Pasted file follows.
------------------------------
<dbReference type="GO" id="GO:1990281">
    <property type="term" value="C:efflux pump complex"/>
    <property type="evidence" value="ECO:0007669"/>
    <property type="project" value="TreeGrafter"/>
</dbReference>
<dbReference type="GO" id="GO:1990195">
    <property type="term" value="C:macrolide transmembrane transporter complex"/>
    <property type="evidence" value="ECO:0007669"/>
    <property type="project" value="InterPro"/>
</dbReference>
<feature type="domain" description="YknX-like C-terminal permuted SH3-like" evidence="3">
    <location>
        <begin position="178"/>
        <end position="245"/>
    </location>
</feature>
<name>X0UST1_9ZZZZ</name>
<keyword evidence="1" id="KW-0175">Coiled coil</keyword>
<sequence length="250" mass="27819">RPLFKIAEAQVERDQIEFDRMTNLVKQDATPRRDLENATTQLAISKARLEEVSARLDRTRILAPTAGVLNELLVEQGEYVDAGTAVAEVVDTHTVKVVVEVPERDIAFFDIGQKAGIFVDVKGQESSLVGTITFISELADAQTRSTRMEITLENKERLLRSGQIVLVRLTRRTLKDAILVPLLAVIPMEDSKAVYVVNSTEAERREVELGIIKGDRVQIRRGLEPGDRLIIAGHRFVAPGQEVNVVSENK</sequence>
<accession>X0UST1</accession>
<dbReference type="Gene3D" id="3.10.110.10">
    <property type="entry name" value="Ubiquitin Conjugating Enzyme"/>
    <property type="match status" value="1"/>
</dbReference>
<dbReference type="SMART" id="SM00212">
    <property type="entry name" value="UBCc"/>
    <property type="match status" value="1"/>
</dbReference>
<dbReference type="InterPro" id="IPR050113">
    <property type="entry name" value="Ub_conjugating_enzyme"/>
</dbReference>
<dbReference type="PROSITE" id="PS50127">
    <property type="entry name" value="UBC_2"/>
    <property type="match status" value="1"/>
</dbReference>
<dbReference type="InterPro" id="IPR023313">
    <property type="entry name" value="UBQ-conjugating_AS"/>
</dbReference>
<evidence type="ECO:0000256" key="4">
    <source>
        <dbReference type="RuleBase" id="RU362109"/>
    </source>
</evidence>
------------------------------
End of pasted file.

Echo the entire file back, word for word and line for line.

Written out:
<dbReference type="GO" id="GO:1990281">
    <property type="term" value="C:efflux pump complex"/>
    <property type="evidence" value="ECO:0007669"/>
    <property type="project" value="TreeGrafter"/>
</dbReference>
<dbReference type="GO" id="GO:1990195">
    <property type="term" value="C:macrolide transmembrane transporter complex"/>
    <property type="evidence" value="ECO:0007669"/>
    <property type="project" value="InterPro"/>
</dbReference>
<feature type="domain" description="YknX-like C-terminal permuted SH3-like" evidence="3">
    <location>
        <begin position="178"/>
        <end position="245"/>
    </location>
</feature>
<name>X0UST1_9ZZZZ</name>
<keyword evidence="1" id="KW-0175">Coiled coil</keyword>
<sequence length="250" mass="27819">RPLFKIAEAQVERDQIEFDRMTNLVKQDATPRRDLENATTQLAISKARLEEVSARLDRTRILAPTAGVLNELLVEQGEYVDAGTAVAEVVDTHTVKVVVEVPERDIAFFDIGQKAGIFVDVKGQESSLVGTITFISELADAQTRSTRMEITLENKERLLRSGQIVLVRLTRRTLKDAILVPLLAVIPMEDSKAVYVVNSTEAERREVELGIIKGDRVQIRRGLEPGDRLIIAGHRFVAPGQEVNVVSENK</sequence>
<accession>X0UST1</accession>
<dbReference type="Gene3D" id="3.10.110.10">
    <property type="entry name" value="Ubiquitin Conjugating Enzyme"/>
    <property type="match status" value="1"/>
</dbReference>
<dbReference type="SMART" id="SM00212">
    <property type="entry name" value="UBCc"/>
    <property type="match status" value="1"/>
</dbReference>
<dbReference type="InterPro" id="IPR050113">
    <property type="entry name" value="Ub_conjugating_enzyme"/>
</dbReference>
<dbReference type="PROSITE" id="PS50127">
    <property type="entry name" value="UBC_2"/>
    <property type="match status" value="1"/>
</dbReference>
<dbReference type="InterPro" id="IPR023313">
    <property type="entry name" value="UBQ-conjugating_AS"/>
</dbReference>
<evidence type="ECO:0000256" key="4">
    <source>
        <dbReference type="RuleBase" id="RU362109"/>
    </source>
</evidence>